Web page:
The Gold House Trilogy Alleges Richard Nixon's Involvement in Gold Theft
The Gold House trilogy, a book series by John Clarence and Tom Whittle, allege Nixon's involvement in a massive gold theft during his time as President. The books present documents, reliable sources, and official Watergate testimony by John Dean as persuasive arguments.
Chapter 14 in the book titled "The Lies, The Thefts," divulges the entire memorandum John Ehrlichman, Nixon's Domestic Affairs Advisor, wrote to Treasury Secretary David M. Kennedy and makes for an interesting read. "A concern raised in the Alexander-Nixon-Ehrlichman meeting was that since possession of gold was a violation of the law, [Keith] Alexander would relinquish the gold only if he were not prosecuted," Clarence said. The authors added in the book, "Kennedy's response came a week later outlining the Treasury Department's position on gold found in a treasure trove." According to the book, Kennedy wrote, "...no license or authority was required to search for, discover, and possess buried treasure." Kennedy also wrote, "Such a treasure was normally shared on a 50-50 basis with the government." However, "Nowhere in the Gold Reserve Act did it state the government was entitled to anything," Clarence said. On February 10, 1971 Secretary Kennedy, an honest and reputable individual, was no longer Secretary of Treasury; the following day Nixon appointed former Texas Governor John Connally.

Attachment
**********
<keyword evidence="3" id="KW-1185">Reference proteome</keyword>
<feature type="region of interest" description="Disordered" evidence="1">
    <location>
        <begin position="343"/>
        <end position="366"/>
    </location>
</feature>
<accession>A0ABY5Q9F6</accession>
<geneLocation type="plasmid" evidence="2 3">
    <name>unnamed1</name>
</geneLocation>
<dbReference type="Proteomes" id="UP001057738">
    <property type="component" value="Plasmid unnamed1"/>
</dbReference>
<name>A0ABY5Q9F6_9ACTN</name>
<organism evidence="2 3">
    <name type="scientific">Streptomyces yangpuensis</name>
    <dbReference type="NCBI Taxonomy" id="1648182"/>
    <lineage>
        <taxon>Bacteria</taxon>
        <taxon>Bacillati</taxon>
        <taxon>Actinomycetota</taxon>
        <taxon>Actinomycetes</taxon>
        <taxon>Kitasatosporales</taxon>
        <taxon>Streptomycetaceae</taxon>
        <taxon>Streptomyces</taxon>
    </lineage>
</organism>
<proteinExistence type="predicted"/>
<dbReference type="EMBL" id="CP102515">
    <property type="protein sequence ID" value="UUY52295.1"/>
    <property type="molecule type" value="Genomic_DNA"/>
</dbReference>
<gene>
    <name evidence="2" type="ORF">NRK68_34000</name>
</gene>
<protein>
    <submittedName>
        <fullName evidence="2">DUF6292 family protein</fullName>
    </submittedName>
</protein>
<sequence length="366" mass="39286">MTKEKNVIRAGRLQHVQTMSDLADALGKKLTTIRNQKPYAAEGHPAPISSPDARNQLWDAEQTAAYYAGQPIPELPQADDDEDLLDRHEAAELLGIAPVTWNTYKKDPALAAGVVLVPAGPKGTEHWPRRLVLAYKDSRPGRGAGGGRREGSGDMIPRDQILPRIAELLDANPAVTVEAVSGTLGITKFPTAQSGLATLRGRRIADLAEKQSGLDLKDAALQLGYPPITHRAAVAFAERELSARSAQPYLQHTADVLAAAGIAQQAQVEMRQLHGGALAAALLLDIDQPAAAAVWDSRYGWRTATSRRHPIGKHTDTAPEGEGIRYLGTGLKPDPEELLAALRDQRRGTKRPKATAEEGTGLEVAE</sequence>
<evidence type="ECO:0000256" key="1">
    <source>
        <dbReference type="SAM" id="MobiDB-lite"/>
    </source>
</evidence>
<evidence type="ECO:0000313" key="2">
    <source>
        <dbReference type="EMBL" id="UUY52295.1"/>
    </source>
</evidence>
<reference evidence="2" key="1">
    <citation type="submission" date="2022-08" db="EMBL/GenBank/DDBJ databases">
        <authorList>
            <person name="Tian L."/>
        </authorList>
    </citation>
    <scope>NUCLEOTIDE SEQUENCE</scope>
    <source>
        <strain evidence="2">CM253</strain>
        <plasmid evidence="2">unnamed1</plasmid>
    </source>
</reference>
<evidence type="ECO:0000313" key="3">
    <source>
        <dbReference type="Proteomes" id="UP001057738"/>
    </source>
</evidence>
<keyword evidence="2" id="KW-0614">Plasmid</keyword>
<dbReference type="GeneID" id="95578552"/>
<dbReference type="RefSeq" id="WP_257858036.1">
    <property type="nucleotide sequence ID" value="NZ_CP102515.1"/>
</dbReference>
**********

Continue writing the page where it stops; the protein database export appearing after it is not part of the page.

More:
Clarence and Whittle allege that documents presented in Chapter 8 of "The Lies, The Thefts" uncover the original source of the "50-50" arrangement. "It was rooted in an agreement between President John F. Kennedy's military aide, Major General Chester Clifton and the Treasury Department in January 1963," the authors claim. "The Kennedy-Chester arrangement concerned a government-financed excavation of a treasure trove found at Fort Huachuca, Arizona. However, a "50-50" split arrangement was not part of any statute related to The Gold Reserve Act," they added.